Banks, insurance companies, the largest corporations, and also small enterprises are more and more willing to promote art and culture as part of their CSR activities. This means that exhibitions, vernissages, film screenings and theatrical shows are no longer confined to museums or cinemas, but can be encountered in settings that are less typical for them, yet closer to people: streets, parks, shopping malls, and offices.
Artistic real estate
There are more and more companies on the domestic real estate market that support artists and promote art in various ways, among all by introducing it to their offices and exhibiting it in public space. An example of such an initiative is the outdoor Art Walk gallery, created by Ghelamco and the Sztuka w Mieście (Art in the City) Foundation in front of the Warsaw Spire office building, one of the developer’s flagship projects in Warsaw. The gallery was created on a city square accessible to everyone, which was also constructed by the investor. The specially designed exhibition passage consists of 20 segments, each with a window through which passers-by can admire the exhibited works.
Another example is the Q22 office building located in the capital city, which was put into use just over 3 years ago. The walls of the building’s staircase are decorated with ten murals. They were made at the request of Deloitte, one of the tenants, and the intention was to encourage employees to switch to a healthy lifestyle and use stairs instead of lifts. The murals inspired by Warsaw, its symbols and landmarks, such as Savior Square, Copernicus Science Centre, Vistula Boulevards and Kępa Potocka, were created by six illustrators.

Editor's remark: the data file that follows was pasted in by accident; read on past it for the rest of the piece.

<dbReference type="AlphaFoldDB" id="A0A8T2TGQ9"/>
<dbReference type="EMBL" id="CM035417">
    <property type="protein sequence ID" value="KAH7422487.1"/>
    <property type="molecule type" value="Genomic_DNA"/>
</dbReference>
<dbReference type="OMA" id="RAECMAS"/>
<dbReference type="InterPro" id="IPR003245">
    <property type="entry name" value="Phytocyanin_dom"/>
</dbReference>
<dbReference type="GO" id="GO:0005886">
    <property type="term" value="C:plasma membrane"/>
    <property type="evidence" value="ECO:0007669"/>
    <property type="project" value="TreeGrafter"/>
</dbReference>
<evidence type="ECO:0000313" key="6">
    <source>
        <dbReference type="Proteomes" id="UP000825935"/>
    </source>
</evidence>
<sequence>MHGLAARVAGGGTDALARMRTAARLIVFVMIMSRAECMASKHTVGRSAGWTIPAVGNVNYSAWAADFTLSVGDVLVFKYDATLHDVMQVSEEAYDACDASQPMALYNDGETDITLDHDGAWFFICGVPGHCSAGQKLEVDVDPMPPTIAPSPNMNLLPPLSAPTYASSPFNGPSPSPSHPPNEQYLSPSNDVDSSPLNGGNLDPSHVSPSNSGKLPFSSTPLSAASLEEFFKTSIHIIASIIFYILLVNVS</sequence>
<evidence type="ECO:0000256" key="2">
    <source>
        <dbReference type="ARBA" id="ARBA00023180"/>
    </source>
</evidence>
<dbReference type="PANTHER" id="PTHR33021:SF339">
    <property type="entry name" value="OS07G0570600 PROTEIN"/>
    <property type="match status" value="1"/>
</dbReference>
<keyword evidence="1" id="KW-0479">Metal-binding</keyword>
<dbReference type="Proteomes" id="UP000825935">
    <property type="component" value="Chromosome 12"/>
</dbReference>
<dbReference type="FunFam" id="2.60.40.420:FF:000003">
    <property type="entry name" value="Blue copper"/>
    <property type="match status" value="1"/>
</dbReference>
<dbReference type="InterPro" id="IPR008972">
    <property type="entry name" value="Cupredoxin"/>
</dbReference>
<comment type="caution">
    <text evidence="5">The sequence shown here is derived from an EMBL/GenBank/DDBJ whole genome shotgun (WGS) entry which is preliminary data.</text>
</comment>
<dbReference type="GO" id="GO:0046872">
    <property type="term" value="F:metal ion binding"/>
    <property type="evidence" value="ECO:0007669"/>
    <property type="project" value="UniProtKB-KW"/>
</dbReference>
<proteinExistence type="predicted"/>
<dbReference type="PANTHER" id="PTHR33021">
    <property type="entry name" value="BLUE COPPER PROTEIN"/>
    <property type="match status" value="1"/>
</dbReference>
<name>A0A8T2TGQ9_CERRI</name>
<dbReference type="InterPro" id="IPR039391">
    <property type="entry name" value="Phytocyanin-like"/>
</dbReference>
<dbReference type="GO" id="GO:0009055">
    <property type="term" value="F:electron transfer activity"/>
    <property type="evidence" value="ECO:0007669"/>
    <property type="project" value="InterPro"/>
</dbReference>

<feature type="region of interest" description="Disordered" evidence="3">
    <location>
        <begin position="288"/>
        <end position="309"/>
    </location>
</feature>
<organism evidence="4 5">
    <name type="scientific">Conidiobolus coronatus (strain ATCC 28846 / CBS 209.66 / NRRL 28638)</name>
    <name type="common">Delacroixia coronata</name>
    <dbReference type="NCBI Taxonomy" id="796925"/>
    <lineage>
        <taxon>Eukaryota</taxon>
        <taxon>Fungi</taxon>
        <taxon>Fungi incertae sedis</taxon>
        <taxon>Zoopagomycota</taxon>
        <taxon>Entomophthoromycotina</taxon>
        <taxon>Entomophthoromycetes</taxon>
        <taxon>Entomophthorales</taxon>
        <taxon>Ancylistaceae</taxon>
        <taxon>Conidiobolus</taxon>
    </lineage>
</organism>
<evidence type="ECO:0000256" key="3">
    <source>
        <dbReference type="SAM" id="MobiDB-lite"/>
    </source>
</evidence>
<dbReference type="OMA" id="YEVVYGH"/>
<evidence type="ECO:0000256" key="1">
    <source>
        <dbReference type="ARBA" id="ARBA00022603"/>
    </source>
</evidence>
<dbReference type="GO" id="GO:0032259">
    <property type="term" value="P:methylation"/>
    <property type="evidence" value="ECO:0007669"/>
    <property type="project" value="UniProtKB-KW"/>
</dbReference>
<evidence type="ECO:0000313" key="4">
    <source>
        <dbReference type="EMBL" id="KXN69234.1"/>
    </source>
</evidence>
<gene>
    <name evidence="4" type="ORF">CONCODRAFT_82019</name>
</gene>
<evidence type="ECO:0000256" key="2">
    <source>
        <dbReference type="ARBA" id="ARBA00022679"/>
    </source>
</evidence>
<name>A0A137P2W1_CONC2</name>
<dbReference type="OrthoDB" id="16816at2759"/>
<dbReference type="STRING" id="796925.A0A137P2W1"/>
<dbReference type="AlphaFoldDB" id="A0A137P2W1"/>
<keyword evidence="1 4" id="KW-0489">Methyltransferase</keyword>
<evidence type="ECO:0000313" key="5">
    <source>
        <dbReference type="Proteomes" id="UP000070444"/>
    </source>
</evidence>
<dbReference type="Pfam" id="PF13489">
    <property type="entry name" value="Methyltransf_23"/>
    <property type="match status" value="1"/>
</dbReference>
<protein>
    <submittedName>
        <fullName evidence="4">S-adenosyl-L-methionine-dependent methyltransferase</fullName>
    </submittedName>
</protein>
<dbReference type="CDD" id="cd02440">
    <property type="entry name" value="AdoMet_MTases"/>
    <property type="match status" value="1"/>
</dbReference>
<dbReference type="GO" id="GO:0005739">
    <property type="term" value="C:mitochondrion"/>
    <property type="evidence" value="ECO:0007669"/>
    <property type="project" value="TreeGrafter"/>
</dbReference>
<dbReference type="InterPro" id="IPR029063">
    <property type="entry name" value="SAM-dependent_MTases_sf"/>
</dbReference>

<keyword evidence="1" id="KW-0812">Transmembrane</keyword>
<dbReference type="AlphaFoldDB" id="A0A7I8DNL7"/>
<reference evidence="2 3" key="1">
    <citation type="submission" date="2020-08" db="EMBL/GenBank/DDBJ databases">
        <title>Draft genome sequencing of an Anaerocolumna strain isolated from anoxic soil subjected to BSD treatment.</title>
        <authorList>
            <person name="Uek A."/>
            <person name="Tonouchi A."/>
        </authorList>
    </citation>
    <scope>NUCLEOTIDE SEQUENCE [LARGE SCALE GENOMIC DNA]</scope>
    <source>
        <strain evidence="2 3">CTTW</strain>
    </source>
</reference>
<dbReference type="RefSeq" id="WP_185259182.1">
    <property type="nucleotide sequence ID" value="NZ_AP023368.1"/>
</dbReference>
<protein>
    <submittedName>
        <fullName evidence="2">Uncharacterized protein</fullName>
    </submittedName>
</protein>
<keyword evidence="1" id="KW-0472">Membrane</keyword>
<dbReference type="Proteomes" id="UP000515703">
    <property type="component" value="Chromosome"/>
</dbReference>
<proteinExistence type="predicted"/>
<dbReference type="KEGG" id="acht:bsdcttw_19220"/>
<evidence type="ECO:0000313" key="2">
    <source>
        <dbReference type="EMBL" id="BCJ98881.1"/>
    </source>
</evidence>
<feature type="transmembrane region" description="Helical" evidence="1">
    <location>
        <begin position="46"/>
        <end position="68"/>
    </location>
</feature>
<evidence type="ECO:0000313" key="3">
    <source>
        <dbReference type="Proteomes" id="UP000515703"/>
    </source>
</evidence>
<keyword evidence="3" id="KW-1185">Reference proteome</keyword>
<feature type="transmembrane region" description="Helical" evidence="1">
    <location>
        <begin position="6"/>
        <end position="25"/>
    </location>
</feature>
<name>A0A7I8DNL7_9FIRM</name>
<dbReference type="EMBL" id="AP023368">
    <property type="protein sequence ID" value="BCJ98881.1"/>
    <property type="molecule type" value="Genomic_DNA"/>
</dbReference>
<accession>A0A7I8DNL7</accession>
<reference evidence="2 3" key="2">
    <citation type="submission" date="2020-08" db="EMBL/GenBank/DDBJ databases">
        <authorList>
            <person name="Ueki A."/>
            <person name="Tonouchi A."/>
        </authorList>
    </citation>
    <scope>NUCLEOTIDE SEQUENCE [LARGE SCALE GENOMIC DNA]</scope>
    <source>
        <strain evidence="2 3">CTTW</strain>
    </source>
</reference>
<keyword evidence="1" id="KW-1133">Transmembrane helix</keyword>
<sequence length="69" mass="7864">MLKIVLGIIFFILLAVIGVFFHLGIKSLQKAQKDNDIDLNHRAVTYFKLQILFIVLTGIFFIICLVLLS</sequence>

7R went one step further. The warehouses constructed by the developer have become an inspiration for a collection of graphics.
“The idea itself is the product of a private meeting and my conversations with Anna Sobol-Wejman, an outstanding artist from Kraków. Her artistic curiosity made her interested in new facilities emerging in the surrounding space, namely our warehouses. The desire to see and touch something new that could become an inspiration and could find reflection in her work, made her interested in their form, which she decided to give a new artistic dimension to,” explains Tomasz Lubowiecki, President of the Board of 7R SA.
“7R fascinated me with its uniqueness in our industrial landscape. I expressed my fascination in 21 graphics made using the etching technique. The inspiration was the conciseness of form, colours, scale, and functionality of their architectural design,” added Anna Sobol-Wejman, author of a series of graphics entitled 3x7R.
There are more and more companies on the domestic real estate market that support artists and promote art by introducing it to their offices and exhibiting it in public space.
The collection, as the very name suggests, consists of three parts. Each of them is made up of seven graphics.
“When the artist finished working on them, I wondered how to use them. This is how the idea to combine both of our projects was born: building warehouses and promoting art. We want to use the space in our facilities to exhibit art and organise the artist’s vernissage in one of the warehouses. Office buildings and shopping malls are easily accessible, and are more and more often used to promote art. However, considering warehouses are usually inaccessible to most people, by inviting them inside and letting them interact with art we are doing something truly ground-breaking,” said Tomasz Lubowiecki.
Warehouses seem to be the perfect place to showcase works of art. The space, its simplicity and purity of form prevent the viewer from getting distracted, and art is really in the centre of attention. The impact of the first vernissage may determine the fate of the entire project.
“Deep down, I believe and hope that this one-off project will become a cyclical event. My dream is to make our space at various 7R facilities in Poland available to other artists as well, with their diverse artistic forms,” said Tomasz Lubowiecki.
AUTHOR: Marta Białowąs